Photos by Mel Fenson







Death Cart
Jay Seale
Cottonwood, Cloth, Grass

Archangel Michael
Jay Seale
Bass Wood, Oil Paint,
Metal Wor
k, Gold Leaf

Top Right:
Man of Sorrow
Jay Seale
Oil Paint on Plaster, Wood,
Gold Leaf

Above Right:
Death Cart with Three Skulls
Jay Seale
Cottonwood, Tempra Paint

Nuestra Señora de Guadalupe
Jerry Vigil
Wood, Acrylic Paint

Above Right:
Blue Crucifix
Jay Seale
Sugar Pine, Tempera Paint,
Copper, Gold

Bultos from
Taylor Museum Collection

These outstanding examples of Santos were photographed at a recent exhibit at the Loveland Museum/Gallery, in Loveland, Colorado.

The exhibit represented the work of a number of contemporary artists, as well as some historical examples.

Santos are painted or carved religious images that portray God, the Virgin Mary, the angels and the saints. The images, which had their origins in Medieval Europe, were brought to the Americas around four hundred years ago by explorers from Spain, Portugal, and Europe.

By the late 17th century, the tradition of the Santos art form was further expanded as distinctive regional styles and subjects developed throughout New Mexico, Central America, South America, the Philippines and other regions of the new world where Spanish or Portuguese influence spread.

Santos are created in two art forms: retablos, which are images of saints painted on flat pieces of wood and bultos, which are three-dimensional representations of religious figures that are carved and sometimes painted. They were displayed on the walls of churches and moradas and in private homes.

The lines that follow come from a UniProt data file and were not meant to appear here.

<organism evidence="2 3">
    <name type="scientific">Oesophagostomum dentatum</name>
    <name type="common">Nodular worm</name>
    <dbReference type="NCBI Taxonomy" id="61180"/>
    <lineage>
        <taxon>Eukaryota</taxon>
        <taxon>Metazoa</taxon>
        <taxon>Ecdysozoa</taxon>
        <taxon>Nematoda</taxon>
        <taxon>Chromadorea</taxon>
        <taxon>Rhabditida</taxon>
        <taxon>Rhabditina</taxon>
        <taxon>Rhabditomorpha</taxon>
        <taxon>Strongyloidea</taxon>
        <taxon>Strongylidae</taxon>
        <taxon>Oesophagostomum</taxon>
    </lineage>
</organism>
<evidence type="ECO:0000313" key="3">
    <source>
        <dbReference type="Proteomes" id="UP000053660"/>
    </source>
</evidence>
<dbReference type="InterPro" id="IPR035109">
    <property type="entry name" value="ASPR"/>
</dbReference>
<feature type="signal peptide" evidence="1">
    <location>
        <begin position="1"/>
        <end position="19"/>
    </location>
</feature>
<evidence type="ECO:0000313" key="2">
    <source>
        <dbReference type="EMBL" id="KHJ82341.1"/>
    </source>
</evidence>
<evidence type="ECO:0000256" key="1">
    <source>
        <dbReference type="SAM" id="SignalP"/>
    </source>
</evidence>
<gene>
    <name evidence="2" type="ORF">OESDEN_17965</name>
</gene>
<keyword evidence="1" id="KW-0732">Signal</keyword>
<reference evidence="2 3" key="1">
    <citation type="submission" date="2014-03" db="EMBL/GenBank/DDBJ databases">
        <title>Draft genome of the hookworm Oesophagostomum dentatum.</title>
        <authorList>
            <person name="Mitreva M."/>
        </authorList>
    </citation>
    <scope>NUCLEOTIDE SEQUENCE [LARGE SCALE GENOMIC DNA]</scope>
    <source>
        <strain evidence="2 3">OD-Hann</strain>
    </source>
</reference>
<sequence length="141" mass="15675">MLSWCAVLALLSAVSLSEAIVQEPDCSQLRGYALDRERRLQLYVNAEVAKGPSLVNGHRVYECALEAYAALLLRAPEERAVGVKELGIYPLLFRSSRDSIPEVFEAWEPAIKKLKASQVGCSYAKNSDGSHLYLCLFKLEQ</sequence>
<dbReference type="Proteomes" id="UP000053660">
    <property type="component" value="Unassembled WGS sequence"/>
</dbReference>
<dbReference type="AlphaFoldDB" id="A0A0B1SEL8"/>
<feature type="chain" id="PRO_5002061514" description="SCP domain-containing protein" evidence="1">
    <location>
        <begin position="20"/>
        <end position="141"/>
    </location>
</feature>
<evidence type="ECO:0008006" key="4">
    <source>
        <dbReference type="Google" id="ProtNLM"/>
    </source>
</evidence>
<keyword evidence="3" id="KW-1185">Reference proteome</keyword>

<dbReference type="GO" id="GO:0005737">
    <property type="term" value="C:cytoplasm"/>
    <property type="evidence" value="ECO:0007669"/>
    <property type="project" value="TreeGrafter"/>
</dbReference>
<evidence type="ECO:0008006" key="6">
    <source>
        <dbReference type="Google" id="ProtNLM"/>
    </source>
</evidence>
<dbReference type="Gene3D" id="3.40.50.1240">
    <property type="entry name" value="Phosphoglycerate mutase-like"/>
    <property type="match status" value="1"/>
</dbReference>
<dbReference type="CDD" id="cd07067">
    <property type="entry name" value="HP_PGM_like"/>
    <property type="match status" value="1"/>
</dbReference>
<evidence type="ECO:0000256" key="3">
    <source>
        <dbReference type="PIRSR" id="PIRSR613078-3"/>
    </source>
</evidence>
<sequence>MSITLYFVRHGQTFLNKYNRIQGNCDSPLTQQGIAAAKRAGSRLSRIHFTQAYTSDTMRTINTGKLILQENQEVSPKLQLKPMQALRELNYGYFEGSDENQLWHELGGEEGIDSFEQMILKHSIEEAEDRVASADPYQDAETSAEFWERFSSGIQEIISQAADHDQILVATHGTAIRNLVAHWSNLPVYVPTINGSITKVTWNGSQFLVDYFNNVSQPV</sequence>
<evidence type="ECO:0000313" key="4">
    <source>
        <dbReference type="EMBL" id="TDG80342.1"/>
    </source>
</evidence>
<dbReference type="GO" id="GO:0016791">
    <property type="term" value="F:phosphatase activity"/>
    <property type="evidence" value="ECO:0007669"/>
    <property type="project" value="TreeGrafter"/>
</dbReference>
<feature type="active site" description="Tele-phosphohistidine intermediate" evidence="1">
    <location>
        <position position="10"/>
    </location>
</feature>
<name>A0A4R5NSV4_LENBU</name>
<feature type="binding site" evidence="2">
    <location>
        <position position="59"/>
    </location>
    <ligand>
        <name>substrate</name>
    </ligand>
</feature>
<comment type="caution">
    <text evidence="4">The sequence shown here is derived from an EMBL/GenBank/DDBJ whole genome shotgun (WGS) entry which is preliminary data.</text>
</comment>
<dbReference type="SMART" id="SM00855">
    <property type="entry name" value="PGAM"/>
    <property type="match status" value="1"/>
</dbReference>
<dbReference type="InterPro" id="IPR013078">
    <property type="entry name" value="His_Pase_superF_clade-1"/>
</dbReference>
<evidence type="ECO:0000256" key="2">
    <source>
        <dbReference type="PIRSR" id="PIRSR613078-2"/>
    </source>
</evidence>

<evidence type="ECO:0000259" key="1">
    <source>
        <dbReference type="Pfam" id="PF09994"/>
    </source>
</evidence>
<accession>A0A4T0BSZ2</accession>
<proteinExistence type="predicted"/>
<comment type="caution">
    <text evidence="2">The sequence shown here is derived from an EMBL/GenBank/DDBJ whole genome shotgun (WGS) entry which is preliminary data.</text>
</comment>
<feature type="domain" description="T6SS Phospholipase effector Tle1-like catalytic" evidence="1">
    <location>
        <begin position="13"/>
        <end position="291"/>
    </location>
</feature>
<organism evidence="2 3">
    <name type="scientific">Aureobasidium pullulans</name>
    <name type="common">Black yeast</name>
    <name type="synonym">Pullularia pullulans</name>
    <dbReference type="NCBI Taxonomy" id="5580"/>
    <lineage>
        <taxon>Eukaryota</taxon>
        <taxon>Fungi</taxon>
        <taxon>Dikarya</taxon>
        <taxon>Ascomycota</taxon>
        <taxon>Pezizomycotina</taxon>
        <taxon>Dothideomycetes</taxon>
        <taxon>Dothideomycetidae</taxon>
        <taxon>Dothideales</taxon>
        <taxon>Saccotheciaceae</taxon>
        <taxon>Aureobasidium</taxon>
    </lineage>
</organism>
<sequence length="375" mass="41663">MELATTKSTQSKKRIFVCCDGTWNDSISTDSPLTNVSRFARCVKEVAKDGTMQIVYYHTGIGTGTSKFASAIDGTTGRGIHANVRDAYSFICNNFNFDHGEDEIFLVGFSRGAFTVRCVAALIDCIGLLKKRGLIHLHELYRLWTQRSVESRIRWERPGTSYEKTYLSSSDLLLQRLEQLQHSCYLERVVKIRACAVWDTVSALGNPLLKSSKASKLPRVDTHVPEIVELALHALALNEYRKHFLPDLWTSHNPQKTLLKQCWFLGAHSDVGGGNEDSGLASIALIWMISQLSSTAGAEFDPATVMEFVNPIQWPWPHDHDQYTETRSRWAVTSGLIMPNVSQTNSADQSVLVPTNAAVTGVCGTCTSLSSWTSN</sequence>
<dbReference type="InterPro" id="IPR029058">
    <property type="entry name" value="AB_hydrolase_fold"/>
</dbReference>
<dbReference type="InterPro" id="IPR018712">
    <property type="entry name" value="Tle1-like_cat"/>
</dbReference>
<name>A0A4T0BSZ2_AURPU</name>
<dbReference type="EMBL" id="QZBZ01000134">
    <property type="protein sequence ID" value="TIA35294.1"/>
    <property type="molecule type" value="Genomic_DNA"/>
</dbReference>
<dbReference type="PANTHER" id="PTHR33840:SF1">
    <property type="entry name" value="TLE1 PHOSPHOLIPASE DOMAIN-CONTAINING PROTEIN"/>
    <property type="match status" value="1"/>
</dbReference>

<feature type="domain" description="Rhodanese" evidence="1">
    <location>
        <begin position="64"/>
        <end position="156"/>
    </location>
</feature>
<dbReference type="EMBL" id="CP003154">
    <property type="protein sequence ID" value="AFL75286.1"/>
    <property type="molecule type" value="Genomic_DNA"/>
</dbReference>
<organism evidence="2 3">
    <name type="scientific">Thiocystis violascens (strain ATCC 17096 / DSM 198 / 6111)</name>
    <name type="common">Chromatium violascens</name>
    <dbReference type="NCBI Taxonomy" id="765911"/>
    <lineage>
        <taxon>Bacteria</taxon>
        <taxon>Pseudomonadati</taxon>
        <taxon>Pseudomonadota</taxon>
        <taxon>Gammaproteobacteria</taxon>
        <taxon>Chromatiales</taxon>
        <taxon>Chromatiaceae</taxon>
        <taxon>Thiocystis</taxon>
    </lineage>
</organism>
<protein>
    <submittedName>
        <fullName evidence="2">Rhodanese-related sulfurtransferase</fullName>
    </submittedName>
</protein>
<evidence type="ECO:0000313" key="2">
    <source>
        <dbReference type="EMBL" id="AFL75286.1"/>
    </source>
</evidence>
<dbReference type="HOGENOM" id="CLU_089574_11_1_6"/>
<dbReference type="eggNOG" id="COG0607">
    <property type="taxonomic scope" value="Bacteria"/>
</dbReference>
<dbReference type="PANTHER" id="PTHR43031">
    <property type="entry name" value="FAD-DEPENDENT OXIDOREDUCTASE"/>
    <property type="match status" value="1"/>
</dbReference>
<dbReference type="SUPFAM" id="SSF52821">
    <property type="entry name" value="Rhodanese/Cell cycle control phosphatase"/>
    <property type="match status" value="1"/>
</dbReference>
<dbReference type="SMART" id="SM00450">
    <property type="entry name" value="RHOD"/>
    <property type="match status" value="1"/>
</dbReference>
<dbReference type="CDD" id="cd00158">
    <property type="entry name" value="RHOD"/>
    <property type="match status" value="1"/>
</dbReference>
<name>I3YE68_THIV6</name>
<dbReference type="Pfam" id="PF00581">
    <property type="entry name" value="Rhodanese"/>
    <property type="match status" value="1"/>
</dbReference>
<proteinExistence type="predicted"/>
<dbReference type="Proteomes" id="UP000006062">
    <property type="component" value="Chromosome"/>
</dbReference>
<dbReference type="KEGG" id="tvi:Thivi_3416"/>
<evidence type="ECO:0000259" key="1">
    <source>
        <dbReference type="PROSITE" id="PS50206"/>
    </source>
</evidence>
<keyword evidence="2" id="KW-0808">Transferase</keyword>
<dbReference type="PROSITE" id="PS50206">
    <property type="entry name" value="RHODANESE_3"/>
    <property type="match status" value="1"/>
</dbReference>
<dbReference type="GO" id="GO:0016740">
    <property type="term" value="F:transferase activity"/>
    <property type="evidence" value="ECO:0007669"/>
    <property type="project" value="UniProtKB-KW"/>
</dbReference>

Hand-hewn retablo panels were traditionally crafted from local woods, such as pine. After a panel was cut and shaped, gesso made from gypsum was applied. After the gesso dried, images were painted, using natural pigments made from plants, minerals, insects, and ochres. Brushes were made from yucca fibers, horse hair and human hair. The retablo was then sealed with a native resin varnish, such as the sap from a piñón tree. Before pine panels became widely used, retablos were painted on buffalo, deer, and elk hides.

Bultos were traditionally carved from indigenous woods, such as cottonwood roots, aspen or pine, then gessoed, painted and sealed with the piñón sap varnish. Today, oil or acrylic paints, as well as manufactured varnishes are also used.

Most santeros and santeras have been self-taught, but some have learned their skills as apprentices to masters. Santeros and santeras consider their work on retablos and bultos to be an act of devotion.